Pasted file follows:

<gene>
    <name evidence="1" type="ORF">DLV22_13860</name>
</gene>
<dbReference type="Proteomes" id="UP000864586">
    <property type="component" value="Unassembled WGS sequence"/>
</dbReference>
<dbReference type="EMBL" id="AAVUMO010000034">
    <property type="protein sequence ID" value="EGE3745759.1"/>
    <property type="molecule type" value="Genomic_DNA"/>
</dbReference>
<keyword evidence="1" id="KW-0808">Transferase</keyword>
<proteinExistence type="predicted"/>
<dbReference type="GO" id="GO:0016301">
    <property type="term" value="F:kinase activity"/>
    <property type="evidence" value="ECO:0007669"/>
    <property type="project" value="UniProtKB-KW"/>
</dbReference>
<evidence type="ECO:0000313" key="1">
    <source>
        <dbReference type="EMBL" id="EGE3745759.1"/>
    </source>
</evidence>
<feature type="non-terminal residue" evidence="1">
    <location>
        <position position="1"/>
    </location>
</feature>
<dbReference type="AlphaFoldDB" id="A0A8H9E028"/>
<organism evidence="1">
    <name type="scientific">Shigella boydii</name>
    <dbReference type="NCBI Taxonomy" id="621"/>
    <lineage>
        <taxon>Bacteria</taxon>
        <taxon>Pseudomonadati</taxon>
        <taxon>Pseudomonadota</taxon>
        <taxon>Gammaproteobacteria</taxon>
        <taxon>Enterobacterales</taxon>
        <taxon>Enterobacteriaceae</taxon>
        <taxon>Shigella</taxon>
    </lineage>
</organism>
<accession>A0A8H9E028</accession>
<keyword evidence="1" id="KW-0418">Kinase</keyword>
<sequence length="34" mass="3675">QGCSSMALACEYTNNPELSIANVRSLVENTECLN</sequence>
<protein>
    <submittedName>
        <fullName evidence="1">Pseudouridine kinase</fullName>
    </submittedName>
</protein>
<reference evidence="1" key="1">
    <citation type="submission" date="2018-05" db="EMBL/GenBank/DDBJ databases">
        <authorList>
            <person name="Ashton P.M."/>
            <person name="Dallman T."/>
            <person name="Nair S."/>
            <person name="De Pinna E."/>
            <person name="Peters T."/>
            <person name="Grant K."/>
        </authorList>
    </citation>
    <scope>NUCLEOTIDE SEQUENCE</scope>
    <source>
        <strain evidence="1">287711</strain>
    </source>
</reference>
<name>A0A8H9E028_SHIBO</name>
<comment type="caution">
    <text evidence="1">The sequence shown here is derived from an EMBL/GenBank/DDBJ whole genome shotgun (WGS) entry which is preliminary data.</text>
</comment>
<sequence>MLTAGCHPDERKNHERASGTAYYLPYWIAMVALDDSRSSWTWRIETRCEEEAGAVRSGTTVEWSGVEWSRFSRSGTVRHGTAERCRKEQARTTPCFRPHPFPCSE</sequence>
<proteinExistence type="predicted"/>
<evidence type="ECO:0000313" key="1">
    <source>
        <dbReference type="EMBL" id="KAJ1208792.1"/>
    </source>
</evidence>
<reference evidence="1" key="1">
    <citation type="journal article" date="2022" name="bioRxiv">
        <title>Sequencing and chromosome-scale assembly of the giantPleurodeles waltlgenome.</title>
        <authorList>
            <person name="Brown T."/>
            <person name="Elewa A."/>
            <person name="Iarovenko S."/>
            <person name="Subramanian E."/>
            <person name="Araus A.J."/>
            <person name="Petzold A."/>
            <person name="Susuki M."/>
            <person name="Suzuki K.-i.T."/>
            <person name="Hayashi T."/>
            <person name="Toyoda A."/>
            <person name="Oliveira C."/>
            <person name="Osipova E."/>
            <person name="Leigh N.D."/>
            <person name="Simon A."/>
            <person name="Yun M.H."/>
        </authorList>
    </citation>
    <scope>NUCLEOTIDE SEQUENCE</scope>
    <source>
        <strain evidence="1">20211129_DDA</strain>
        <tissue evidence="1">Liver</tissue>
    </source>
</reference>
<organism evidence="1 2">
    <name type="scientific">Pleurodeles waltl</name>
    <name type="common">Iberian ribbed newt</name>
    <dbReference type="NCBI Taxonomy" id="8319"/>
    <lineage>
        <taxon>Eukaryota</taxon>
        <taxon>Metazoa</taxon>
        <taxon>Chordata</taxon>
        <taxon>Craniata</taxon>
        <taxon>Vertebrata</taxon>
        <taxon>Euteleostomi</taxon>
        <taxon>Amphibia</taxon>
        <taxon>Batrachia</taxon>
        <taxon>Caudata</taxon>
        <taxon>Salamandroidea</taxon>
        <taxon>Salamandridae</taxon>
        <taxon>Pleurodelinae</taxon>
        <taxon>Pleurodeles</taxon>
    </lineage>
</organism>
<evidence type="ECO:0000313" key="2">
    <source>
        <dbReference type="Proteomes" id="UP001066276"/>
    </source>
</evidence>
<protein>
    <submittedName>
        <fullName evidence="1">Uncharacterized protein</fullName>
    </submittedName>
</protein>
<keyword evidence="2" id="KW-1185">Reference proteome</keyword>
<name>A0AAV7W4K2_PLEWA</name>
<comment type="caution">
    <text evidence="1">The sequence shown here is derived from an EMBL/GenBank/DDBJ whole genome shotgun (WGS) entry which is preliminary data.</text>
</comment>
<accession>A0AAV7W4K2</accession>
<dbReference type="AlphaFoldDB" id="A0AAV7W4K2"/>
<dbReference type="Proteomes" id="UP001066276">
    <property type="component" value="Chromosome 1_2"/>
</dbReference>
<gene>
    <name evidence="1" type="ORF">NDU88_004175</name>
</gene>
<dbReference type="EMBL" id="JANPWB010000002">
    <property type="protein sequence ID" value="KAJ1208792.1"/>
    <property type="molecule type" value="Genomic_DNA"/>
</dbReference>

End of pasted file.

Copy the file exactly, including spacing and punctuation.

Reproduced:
<gene>
    <name evidence="1" type="ORF">DLV22_13860</name>
</gene>
<dbReference type="Proteomes" id="UP000864586">
    <property type="component" value="Unassembled WGS sequence"/>
</dbReference>
<dbReference type="EMBL" id="AAVUMO010000034">
    <property type="protein sequence ID" value="EGE3745759.1"/>
    <property type="molecule type" value="Genomic_DNA"/>
</dbReference>
<keyword evidence="1" id="KW-0808">Transferase</keyword>
<proteinExistence type="predicted"/>
<dbReference type="GO" id="GO:0016301">
    <property type="term" value="F:kinase activity"/>
    <property type="evidence" value="ECO:0007669"/>
    <property type="project" value="UniProtKB-KW"/>
</dbReference>
<evidence type="ECO:0000313" key="1">
    <source>
        <dbReference type="EMBL" id="EGE3745759.1"/>
    </source>
</evidence>
<feature type="non-terminal residue" evidence="1">
    <location>
        <position position="1"/>
    </location>
</feature>
<dbReference type="AlphaFoldDB" id="A0A8H9E028"/>
<organism evidence="1">
    <name type="scientific">Shigella boydii</name>
    <dbReference type="NCBI Taxonomy" id="621"/>
    <lineage>
        <taxon>Bacteria</taxon>
        <taxon>Pseudomonadati</taxon>
        <taxon>Pseudomonadota</taxon>
        <taxon>Gammaproteobacteria</taxon>
        <taxon>Enterobacterales</taxon>
        <taxon>Enterobacteriaceae</taxon>
        <taxon>Shigella</taxon>
    </lineage>
</organism>
<accession>A0A8H9E028</accession>
<keyword evidence="1" id="KW-0418">Kinase</keyword>
<sequence length="34" mass="3675">QGCSSMALACEYTNNPELSIANVRSLVENTECLN</sequence>
<protein>
    <submittedName>
        <fullName evidence="1">Pseudouridine kinase</fullName>
    </submittedName>
</protein>
<reference evidence="1" key="1">
    <citation type="submission" date="2018-05" db="EMBL/GenBank/DDBJ databases">
        <authorList>
            <person name="Ashton P.M."/>
            <person name="Dallman T."/>
            <person name="Nair S."/>
            <person name="De Pinna E."/>
            <person name="Peters T."/>
            <person name="Grant K."/>
        </authorList>
    </citation>
    <scope>NUCLEOTIDE SEQUENCE</scope>
    <source>
        <strain evidence="1">287711</strain>
    </source>
</reference>
<name>A0A8H9E028_SHIBO</name>
<comment type="caution">
    <text evidence="1">The sequence shown here is derived from an EMBL/GenBank/DDBJ whole genome shotgun (WGS) entry which is preliminary data.</text>
</comment>
<sequence>MLTAGCHPDERKNHERASGTAYYLPYWIAMVALDDSRSSWTWRIETRCEEEAGAVRSGTTVEWSGVEWSRFSRSGTVRHGTAERCRKEQARTTPCFRPHPFPCSE</sequence>
<proteinExistence type="predicted"/>
<evidence type="ECO:0000313" key="1">
    <source>
        <dbReference type="EMBL" id="KAJ1208792.1"/>
    </source>
</evidence>
<reference evidence="1" key="1">
    <citation type="journal article" date="2022" name="bioRxiv">
        <title>Sequencing and chromosome-scale assembly of the giantPleurodeles waltlgenome.</title>
        <authorList>
            <person name="Brown T."/>
            <person name="Elewa A."/>
            <person name="Iarovenko S."/>
            <person name="Subramanian E."/>
            <person name="Araus A.J."/>
            <person name="Petzold A."/>
            <person name="Susuki M."/>
            <person name="Suzuki K.-i.T."/>
            <person name="Hayashi T."/>
            <person name="Toyoda A."/>
            <person name="Oliveira C."/>
            <person name="Osipova E."/>
            <person name="Leigh N.D."/>
            <person name="Simon A."/>
            <person name="Yun M.H."/>
        </authorList>
    </citation>
    <scope>NUCLEOTIDE SEQUENCE</scope>
    <source>
        <strain evidence="1">20211129_DDA</strain>
        <tissue evidence="1">Liver</tissue>
    </source>
</reference>
<organism evidence="1 2">
    <name type="scientific">Pleurodeles waltl</name>
    <name type="common">Iberian ribbed newt</name>
    <dbReference type="NCBI Taxonomy" id="8319"/>
    <lineage>
        <taxon>Eukaryota</taxon>
        <taxon>Metazoa</taxon>
        <taxon>Chordata</taxon>
        <taxon>Craniata</taxon>
        <taxon>Vertebrata</taxon>
        <taxon>Euteleostomi</taxon>
        <taxon>Amphibia</taxon>
        <taxon>Batrachia</taxon>
        <taxon>Caudata</taxon>
        <taxon>Salamandroidea</taxon>
        <taxon>Salamandridae</taxon>
        <taxon>Pleurodelinae</taxon>
        <taxon>Pleurodeles</taxon>
    </lineage>
</organism>
<evidence type="ECO:0000313" key="2">
    <source>
        <dbReference type="Proteomes" id="UP001066276"/>
    </source>
</evidence>
<protein>
    <submittedName>
        <fullName evidence="1">Uncharacterized protein</fullName>
    </submittedName>
</protein>
<keyword evidence="2" id="KW-1185">Reference proteome</keyword>
<name>A0AAV7W4K2_PLEWA</name>
<comment type="caution">
    <text evidence="1">The sequence shown here is derived from an EMBL/GenBank/DDBJ whole genome shotgun (WGS) entry which is preliminary data.</text>
</comment>
<accession>A0AAV7W4K2</accession>
<dbReference type="AlphaFoldDB" id="A0AAV7W4K2"/>
<dbReference type="Proteomes" id="UP001066276">
    <property type="component" value="Chromosome 1_2"/>
</dbReference>
<gene>
    <name evidence="1" type="ORF">NDU88_004175</name>
</gene>
<dbReference type="EMBL" id="JANPWB010000002">
    <property type="protein sequence ID" value="KAJ1208792.1"/>
    <property type="molecule type" value="Genomic_DNA"/>
</dbReference>